Canva’s Cliff Obrecht lost billions last week. But it’s all just ‘noise’ to him

Canva’s Cliff Obrecht lost billions last week. But it’s all just ‘noise’ to him

In an email to staff seen by The Sydney Morning Herald and The Age Canva told staff it has $US700 million in the bank, is still hiring and unlike the vast majority of its tech start-up peers, is profitable.

Loading

“We had planned to dip out of profitability this year to invest in further accelerating growth,” Perkins wrote in the email. “However, we changed course as soon as we noticed the macroeconomic environment changing and are now back to being profitable again this year, for the sixth year in a row.”

Canva is pivotal to the success of Australia’s start-up sector. At $US40 billion, the company was valued about 8 times larger than the country’s next largest start-up, payments firm Airwallex.

Canva’s surging valuation has helped its biggest backers — Blackbird Ventures, AirTree Ventures and Square Peg Capital — cement their status as the country’s pre-eminent venture funds.

Technology stocks have been hammered this year due to concerns about inflation and global growth. Loss-making companies that have pursued growth before profits, and that depend external funding to sustain their operations, have been hit the hardest in the downturn.

But Obrecht said Canva has been profitable for the last five years and does not need to raise any more funding. He said a public listing of Canva shares was still on the “distant horizon”.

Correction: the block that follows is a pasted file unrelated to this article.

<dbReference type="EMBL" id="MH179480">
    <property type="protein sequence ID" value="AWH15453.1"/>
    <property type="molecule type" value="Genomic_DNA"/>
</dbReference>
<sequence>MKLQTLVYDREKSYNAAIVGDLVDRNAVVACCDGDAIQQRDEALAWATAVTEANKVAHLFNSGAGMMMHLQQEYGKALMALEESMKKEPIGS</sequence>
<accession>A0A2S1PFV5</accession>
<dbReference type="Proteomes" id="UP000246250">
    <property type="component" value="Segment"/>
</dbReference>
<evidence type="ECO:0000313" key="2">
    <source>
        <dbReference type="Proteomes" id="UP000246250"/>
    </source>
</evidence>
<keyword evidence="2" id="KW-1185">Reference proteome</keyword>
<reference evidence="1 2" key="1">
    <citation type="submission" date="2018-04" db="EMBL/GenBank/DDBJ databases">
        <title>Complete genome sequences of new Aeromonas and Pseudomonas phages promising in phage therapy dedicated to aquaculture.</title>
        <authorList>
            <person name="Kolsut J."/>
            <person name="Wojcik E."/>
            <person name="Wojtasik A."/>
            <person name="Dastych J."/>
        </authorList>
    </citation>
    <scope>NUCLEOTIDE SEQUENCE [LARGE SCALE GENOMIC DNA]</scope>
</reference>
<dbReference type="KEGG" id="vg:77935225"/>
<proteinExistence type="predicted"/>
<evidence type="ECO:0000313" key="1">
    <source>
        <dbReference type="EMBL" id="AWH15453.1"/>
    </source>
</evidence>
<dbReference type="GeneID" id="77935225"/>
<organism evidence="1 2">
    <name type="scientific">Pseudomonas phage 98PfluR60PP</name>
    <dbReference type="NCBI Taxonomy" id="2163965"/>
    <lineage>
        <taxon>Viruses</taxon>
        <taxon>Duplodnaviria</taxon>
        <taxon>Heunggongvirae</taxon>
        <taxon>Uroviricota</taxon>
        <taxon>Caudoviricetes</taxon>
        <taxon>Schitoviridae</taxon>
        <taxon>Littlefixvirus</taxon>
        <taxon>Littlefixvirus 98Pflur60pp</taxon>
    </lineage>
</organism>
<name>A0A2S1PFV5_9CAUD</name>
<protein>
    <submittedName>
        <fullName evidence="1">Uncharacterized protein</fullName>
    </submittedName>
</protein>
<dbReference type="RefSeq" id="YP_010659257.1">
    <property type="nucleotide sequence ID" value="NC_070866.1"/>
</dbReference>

“We love being a private company, which is why the sort of external noise around valuations is just annoying,” he said.

Canva is taking in more than $US1 billion in revenue a year, Obrecht said. Industry sources familiar with the company, who were not authorised to speak on record, said its revenue was growing at about 70 per cent annually.

Obrecht would not confirm the exact figure, but said Canva had more than 10 million paying subscribers and was seeing particular growth from its Teams product, which is aimed at business customers. The company is still hiring but has scaled back marketing expenditure.

Loading

One of the few areas where a declining valuation for a privately held tech business has an immediate impact is for staff who were given granted share rights at a very high valuation, meaning they received fewer. Obrecht, who is also the company’s chief operating officer, said Canva was looking at topping up those workers.

“It’s something we’re considering because we value our employees more than anything else in the world and want to ensure that they feel valued and everything’s all aligned there,” he said.

The Business Briefing newsletter delivers major stories, exclusive coverage and expert opinion. Sign up to get it every weekday morning.

Leave a Comment

Your email address will not be published.